When enacted, Section 215 of the Patriot Act allowed the government to collect tangible things such as documents, records, and papers to obtain foreign intelligence information not concerning a US citizen or to protect against international terrorism.
In 2006, Section 215 was set to expire. Congress renewed the provision, but not without changes. To prevent mass data collection on Americans, the provision was amended such that the Government’s order include “a statement of facts showing that there are reasonable grounds to believe that the tangible things sought are relevant to an authorized investigation.”
Unbeknownst to Congress and the public, the Executive Branch interpreted the provision in such a way that allowed them to collect the phone and email records of every American. They then classified the interpretation as top-secret. A whistle-blower’s actions finally made the interpretation public.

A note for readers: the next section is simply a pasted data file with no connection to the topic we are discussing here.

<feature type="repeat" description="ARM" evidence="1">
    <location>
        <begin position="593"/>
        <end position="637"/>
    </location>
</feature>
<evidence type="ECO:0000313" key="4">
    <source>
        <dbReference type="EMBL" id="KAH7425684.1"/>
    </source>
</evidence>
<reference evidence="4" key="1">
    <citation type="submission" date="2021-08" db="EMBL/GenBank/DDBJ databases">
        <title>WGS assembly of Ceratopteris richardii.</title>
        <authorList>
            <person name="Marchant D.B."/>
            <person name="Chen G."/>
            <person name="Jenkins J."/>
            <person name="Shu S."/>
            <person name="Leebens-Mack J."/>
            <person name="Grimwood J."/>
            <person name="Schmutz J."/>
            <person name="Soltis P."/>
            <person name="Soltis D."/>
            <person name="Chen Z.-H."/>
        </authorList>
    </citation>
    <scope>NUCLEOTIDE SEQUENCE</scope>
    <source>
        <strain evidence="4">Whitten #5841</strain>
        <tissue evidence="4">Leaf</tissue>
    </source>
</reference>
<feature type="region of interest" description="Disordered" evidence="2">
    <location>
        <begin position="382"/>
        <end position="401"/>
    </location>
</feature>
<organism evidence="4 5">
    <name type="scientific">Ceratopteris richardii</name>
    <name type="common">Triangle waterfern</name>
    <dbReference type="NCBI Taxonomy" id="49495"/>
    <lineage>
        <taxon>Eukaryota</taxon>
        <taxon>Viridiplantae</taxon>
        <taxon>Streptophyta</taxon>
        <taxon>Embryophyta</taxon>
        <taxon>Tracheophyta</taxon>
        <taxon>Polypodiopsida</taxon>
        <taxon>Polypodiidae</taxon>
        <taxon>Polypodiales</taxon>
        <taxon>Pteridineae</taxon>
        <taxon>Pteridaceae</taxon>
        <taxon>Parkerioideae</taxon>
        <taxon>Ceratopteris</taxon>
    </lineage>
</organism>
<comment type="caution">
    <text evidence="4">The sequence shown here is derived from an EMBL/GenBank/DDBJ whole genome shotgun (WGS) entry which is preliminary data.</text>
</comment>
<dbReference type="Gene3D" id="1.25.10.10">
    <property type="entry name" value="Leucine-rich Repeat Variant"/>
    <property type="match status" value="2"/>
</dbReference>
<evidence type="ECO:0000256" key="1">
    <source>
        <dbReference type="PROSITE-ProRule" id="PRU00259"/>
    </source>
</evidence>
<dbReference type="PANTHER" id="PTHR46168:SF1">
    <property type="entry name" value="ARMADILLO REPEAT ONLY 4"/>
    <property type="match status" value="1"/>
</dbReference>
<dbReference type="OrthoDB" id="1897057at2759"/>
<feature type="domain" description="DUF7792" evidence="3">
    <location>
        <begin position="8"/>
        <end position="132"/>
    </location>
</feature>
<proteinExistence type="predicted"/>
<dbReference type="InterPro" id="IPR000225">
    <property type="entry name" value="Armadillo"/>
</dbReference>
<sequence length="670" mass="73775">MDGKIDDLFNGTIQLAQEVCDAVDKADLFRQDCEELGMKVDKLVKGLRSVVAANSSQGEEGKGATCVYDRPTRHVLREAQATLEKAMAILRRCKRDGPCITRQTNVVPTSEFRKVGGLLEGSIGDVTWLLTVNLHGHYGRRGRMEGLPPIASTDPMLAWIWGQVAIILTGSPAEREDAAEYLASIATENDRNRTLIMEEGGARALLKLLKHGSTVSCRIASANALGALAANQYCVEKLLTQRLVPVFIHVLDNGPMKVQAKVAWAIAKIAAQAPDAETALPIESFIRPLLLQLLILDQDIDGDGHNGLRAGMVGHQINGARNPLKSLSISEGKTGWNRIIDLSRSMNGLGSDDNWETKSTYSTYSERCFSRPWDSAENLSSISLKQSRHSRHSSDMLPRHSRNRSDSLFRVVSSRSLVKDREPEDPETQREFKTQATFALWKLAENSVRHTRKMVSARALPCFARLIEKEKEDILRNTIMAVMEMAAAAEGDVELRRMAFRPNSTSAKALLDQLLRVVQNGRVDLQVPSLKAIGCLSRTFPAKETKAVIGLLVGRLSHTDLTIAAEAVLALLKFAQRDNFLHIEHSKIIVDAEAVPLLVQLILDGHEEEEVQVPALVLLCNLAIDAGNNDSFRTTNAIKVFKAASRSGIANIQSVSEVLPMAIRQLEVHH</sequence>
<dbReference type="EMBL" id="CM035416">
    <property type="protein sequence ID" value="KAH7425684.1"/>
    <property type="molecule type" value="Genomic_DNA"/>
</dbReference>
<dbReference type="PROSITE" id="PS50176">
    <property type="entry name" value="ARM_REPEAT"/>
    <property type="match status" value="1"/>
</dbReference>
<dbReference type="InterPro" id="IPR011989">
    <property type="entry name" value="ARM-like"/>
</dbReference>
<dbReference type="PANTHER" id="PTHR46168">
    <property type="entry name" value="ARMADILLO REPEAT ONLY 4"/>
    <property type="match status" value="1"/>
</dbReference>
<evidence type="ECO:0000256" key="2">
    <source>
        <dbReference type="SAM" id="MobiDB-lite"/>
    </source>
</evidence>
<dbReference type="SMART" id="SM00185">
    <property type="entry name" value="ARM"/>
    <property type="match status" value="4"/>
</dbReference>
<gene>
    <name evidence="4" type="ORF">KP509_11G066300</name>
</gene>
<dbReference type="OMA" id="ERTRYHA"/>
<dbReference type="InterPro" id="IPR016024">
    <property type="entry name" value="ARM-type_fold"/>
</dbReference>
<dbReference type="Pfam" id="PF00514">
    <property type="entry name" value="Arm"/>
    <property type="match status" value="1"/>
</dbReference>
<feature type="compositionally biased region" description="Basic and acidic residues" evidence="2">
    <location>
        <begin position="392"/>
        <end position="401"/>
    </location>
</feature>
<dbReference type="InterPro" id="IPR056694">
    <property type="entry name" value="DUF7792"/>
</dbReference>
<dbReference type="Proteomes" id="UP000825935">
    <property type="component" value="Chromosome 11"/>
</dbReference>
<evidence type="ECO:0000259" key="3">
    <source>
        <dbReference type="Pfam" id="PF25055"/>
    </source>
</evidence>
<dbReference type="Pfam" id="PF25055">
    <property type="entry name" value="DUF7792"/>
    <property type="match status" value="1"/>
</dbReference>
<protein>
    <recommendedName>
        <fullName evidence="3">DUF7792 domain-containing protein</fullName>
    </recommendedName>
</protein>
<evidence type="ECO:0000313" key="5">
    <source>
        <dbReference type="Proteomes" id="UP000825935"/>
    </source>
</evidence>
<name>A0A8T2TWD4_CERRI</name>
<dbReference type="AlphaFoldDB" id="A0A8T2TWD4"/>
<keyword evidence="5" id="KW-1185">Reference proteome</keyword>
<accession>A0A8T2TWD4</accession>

How can our democracy remain healthy when the Executive Branch, though twisted interpretations, can essentially create secret laws absent the will of Congress and the American people? The USA Freedom Act would have required that such interpretations be made public. Both Sen. Johnson and Rep. Noem supported the bill. Sen. Thune, however, cast a deciding vote against the bill, thereby preserving secret laws.